In 2005, Ryan Cohan received a grant from Chamber Music America to create one long-form composition on a subject of his choosing. One year later, he debuted the piece during a free concert at Skidmore Jazz Institute in Saratoga Springs, New York, where he has been both student and educator. The audience heard a work of stunning scope, color, nuance and energy that night; One Sky
captures that lightning in a bottle, and Cohan's liner notes give the listener a good sense of his creative motivation.
In his explanation of One Sky: Tone Poems for Humanity, Cohan quotes the author Abraham Heschel, who wrote "The truth of human being is love of being alive. That quote galvanized Cohan to look at humanity from a musical viewpoint; put simply, Cohan believes we are all "under one sky, and moving forward means finding the commonalities that can link us, not the differences that might divide us. The result of that insight is a five-track, four-movement epic that combines elements of classical music and jazz genres with Cohan's gift for creating musical "novels with chapters within chapters.
The suite begins as an orchestra tuning for a performance, though another way to see it is like the beginning a new day: The sun rises, birds awaken, and our senses gradually come online. The piece coalesces behind Cohan and the rhythm section, with Cohan playing muscular piano and the front line acting as narrator and colorist. Since every member of the front line plays multiple instruments, that puts a lot of colors at Cohan's disposal; his Mingus-like ability to make a septet sound like an orchestra serves him well, both with the suite and with the four other group tracks.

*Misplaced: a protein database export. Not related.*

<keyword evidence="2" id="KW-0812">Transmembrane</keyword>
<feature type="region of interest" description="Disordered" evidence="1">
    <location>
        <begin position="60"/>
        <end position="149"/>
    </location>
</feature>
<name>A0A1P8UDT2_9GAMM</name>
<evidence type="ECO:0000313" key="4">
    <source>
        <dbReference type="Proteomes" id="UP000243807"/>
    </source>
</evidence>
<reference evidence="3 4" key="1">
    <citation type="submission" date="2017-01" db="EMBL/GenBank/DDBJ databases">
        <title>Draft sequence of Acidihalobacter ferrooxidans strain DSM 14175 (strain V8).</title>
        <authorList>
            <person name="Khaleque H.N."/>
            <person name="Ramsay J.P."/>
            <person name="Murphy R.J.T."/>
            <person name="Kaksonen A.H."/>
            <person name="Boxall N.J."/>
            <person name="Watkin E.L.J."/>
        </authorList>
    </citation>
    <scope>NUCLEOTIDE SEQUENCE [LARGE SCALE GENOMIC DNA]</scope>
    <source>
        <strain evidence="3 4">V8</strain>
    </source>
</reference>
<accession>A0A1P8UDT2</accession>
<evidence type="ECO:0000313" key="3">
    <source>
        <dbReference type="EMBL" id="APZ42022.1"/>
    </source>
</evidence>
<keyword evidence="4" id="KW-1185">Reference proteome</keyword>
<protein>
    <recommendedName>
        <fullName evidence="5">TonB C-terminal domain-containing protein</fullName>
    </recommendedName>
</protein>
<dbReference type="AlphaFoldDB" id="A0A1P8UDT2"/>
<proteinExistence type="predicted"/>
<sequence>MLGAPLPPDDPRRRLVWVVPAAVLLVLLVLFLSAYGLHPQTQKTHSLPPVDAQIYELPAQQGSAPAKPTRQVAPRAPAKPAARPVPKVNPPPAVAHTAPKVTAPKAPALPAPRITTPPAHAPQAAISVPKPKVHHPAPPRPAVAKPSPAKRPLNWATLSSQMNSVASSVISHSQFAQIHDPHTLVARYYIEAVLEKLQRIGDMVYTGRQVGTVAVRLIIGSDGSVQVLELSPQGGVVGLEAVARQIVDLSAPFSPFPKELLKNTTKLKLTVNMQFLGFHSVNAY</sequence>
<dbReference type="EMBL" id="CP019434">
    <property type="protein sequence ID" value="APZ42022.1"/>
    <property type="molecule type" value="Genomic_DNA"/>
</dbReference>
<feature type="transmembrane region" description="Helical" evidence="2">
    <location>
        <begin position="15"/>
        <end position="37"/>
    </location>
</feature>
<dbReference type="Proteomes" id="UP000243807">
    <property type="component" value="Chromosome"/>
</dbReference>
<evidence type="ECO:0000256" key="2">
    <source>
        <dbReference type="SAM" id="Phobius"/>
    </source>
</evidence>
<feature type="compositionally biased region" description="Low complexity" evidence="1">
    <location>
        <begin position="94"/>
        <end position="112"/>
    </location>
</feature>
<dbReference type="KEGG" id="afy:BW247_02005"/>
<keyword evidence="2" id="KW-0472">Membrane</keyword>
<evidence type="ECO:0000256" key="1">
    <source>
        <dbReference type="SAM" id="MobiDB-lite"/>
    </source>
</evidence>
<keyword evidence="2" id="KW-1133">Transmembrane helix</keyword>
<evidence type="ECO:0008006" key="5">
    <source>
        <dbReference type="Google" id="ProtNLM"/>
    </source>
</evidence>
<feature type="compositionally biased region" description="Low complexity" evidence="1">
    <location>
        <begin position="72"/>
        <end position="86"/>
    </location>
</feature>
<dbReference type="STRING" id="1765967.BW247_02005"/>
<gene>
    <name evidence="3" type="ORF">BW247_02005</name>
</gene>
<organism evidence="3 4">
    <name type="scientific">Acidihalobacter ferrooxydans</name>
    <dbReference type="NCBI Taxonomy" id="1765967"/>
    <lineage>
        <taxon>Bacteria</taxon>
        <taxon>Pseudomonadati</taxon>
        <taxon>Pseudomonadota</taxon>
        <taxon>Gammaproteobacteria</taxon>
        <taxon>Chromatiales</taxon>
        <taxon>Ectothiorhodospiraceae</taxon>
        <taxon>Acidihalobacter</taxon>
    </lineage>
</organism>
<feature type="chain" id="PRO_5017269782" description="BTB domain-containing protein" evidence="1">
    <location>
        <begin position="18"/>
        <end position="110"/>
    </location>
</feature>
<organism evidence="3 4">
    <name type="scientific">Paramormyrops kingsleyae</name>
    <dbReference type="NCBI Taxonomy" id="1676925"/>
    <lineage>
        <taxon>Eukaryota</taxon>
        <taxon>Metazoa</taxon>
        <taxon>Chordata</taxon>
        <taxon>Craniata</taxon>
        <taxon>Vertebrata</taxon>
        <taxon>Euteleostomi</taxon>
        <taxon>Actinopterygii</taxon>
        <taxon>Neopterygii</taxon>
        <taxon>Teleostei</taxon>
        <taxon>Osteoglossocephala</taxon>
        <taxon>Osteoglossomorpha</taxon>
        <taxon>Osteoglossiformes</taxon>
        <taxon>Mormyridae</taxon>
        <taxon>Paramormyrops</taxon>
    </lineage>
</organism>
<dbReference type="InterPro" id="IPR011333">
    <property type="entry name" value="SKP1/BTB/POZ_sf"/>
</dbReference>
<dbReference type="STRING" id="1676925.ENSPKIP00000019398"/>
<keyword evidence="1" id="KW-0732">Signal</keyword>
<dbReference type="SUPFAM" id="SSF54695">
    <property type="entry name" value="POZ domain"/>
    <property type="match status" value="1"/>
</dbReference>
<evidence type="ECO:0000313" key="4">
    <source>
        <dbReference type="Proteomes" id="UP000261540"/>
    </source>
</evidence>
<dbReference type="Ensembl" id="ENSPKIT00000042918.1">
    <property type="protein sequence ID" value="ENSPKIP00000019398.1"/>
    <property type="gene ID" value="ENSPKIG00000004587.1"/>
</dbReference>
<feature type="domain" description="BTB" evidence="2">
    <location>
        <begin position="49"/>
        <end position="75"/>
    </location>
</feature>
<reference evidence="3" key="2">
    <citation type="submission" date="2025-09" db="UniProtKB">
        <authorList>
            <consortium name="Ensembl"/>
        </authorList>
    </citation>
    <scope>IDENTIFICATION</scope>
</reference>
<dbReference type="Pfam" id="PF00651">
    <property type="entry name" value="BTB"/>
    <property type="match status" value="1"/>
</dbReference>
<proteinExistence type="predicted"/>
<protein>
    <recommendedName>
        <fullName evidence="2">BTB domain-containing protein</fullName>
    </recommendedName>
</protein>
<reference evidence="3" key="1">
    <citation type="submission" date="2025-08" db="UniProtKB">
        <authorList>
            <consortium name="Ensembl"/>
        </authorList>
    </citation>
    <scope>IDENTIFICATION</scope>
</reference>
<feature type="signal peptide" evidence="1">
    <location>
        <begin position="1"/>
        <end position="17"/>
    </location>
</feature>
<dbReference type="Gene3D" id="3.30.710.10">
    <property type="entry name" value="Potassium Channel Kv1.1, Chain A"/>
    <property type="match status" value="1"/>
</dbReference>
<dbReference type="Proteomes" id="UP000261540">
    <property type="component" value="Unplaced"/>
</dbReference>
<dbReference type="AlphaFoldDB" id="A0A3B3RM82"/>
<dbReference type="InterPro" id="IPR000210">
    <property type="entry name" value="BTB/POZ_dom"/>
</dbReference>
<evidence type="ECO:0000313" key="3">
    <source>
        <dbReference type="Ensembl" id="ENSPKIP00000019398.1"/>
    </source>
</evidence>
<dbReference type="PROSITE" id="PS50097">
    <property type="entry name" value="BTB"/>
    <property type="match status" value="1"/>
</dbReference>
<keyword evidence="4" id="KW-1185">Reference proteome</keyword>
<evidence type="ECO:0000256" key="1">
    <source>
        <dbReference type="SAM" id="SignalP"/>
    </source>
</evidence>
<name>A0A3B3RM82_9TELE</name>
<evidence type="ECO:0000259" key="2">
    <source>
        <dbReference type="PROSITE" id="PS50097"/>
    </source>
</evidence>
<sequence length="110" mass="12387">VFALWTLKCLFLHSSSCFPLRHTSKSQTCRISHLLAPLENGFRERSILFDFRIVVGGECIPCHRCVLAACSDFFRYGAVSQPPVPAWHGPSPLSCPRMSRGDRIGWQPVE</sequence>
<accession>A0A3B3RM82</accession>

Bob Sheppard played on Cohan's 2002 Sirocco Jazz release Here and Now, and the partnership obviously agrees with both players. Sheppard's soprano sax on "Into Being is hot as a pistol, and shifts Cohan into an even higher gear. Sheppard's flute work brings a soaring quality to "Wonder and Response and "Hope, with Geof Bradfield's reeds and Tito Carillo's flugelhorn adding texture to Sheppard's solo on "Wonder.
Texture is Bradfield's forte. Although his solos on "Wonder and the free-standing "Six Fortunes are terrific, he does his best work on bass clarinet, bringing boundless depth to the overall harmonic. Carillo applies a high, rising trumpet to "Easy for You to Say and the suite movement "Awe, while Kobie Watkins' thunder-capable drums anchor a rhythm section that rolls with the myriad changes found in every Cohan composition.
Even on his own, Cohan thinks big: He morphs Billy Strayhorn's "Lush Life into a grand piano concerto reminiscent of Debussy's "Clair de Lune. But his enthusiasm for the suite's subject matter show's Cohan is unafraid of tackling big issues as well as big sounds. One Sky not only showcases the talents of a great writer and musician; it also reminds us that we are all in this life togetherand with the right mindset, that can be a good thing.
Personnel: Ryan Cohan: piano; Bob Sheppard: soprano sax, tenor sax, flute, alto flute; Geof Bradfield: soprano sax, bass clarinet, tenor sax; Tito Carillo: trumpet, flugelhorn; Kobie Watkins: drums; James Cammack: acoustic bass (1-4); Lorin Cohen: acoustic bass (6-10); Jean-Christophe Leroy: congas (1, 3); Ruben Alvarez: shekere (3).